The crisis will not abate if the real problem is not addressed effectively.
There are good reasons to fear that special interests are pushing us in the wrong direction by targeting deep-pocketed pharmaceutical companies instead of elusive street dealers and foreign drug cartels.
In the “opioid debate/crisis”, the left and right wing differences in this country are blurred and the most support for pain patients is coming from libertarians.
A critical data point was provided by research confirming what police and doctors working on the front lines have said for years: the center of gravity in the opioid epidemic shifted from the overprescription and abuse of prescription painkillers to heroin and deadly fentanyl about a decade ago.
The skeptical position on our current drug war, stated bluntly, is that trial lawyers are eager to bring enormous lawsuits against pharmaceutical companies, and they have more than enough political influence to shape legislation.
Many legislators prefer the narrative of rapacious Big Business getting the American people hooked on pills to reap windfall profits.
I had not thought of this angle, yet it certainly explains why our opioid policy is so very misguided. Money always twists the truth to its own ends.
There is no money to be made by going after drug dealers and street gangs
One element of the opioid crisis is a problem the Washington elite loves to attack, while the other is something it doesn’t want to touch with a ten-foot pole.
It seems reasonable to worry that the establishment will reverse-engineer a diagnosis that justifies the course of treatment it would much rather pursue.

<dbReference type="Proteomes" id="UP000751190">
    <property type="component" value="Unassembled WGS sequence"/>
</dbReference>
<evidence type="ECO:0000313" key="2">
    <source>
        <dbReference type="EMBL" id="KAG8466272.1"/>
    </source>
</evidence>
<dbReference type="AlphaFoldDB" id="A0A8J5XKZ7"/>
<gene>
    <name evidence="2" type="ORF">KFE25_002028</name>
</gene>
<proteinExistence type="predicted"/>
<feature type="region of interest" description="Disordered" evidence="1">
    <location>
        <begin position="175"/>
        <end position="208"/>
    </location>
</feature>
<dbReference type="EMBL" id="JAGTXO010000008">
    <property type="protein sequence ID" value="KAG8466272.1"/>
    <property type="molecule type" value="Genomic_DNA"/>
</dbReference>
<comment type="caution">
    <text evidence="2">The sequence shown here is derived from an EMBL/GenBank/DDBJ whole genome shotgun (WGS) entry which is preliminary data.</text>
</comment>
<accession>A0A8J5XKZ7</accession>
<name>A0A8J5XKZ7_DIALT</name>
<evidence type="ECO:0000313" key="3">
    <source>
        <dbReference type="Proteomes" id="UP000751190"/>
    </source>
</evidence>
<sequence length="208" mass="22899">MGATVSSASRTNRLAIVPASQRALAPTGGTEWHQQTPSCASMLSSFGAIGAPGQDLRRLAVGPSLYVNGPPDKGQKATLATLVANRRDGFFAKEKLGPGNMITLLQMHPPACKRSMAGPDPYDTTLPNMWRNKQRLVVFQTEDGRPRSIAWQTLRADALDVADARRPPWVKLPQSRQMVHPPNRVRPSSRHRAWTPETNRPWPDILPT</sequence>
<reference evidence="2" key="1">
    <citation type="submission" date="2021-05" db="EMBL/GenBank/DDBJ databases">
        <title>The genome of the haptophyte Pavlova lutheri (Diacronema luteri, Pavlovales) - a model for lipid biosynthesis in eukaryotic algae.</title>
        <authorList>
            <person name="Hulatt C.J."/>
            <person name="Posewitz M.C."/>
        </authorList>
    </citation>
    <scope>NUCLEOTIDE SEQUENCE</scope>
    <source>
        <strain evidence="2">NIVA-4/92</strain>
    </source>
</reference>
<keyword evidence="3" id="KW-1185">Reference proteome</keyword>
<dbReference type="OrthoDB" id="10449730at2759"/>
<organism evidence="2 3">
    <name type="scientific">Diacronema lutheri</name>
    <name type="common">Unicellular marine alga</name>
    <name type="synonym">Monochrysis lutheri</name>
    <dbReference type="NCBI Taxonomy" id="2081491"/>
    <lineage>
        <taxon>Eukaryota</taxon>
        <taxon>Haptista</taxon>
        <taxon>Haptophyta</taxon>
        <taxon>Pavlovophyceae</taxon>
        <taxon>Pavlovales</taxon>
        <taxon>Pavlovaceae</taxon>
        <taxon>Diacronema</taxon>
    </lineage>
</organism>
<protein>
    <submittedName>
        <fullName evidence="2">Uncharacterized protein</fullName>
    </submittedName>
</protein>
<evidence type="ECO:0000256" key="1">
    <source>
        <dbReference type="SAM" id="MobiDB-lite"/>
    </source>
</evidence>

Daniel Horowitz wrote in the fifth installment of his opioid series at Conservative Review that the danger of political misdiagnosis was the primary reason he set pen to paper.
Horowitz charges that the current round of congressional hearings on the drug crisis “feature heads of organizations and programs that stand to benefit from endless taxpayer funds,” while very little attention is paid to the politically awkward and unprofitable problem of drug cartels flooding America’s streets with heroin, fentanyl, and cocaine.
Meanwhile, a legal offensive comparable to the gigantic lawsuits against Big Tobacco is taking shape in the courts, led by some of the same lawyers and firms that went after the tobacco companies.
I’m so sad that our country’s response to almost any crisis these days is to start a lawsuit. As if only money were at stake.
Only money, not lives are reinstated by lawsuits.
“The prospect of the biggest payday since the $200 billion tobacco settlement in 1998 has drawn many of the same plaintiff lawyers who appear again and again in big tort cases over everything from VW diesels to Vioxx to the BP Deepwater Horizon disaster,” Daniel Fisher observed at Forbes in January, as multi-district legislation against opioid manufacturers and distributors gained momentum
Lawsuits against drug companies and distributors allege they have
- deceived the public on a massive scale with advertising for their products,
- flooded markets with opioids,
- pushed doctors to prescribe them, and
- failed to investigate illicit drug orders properly.
The industry responded by accusing litigants of misunderstanding how the distribution system for prescription drugs works and turning pharmaceutical corporations into lucrative scapegoats.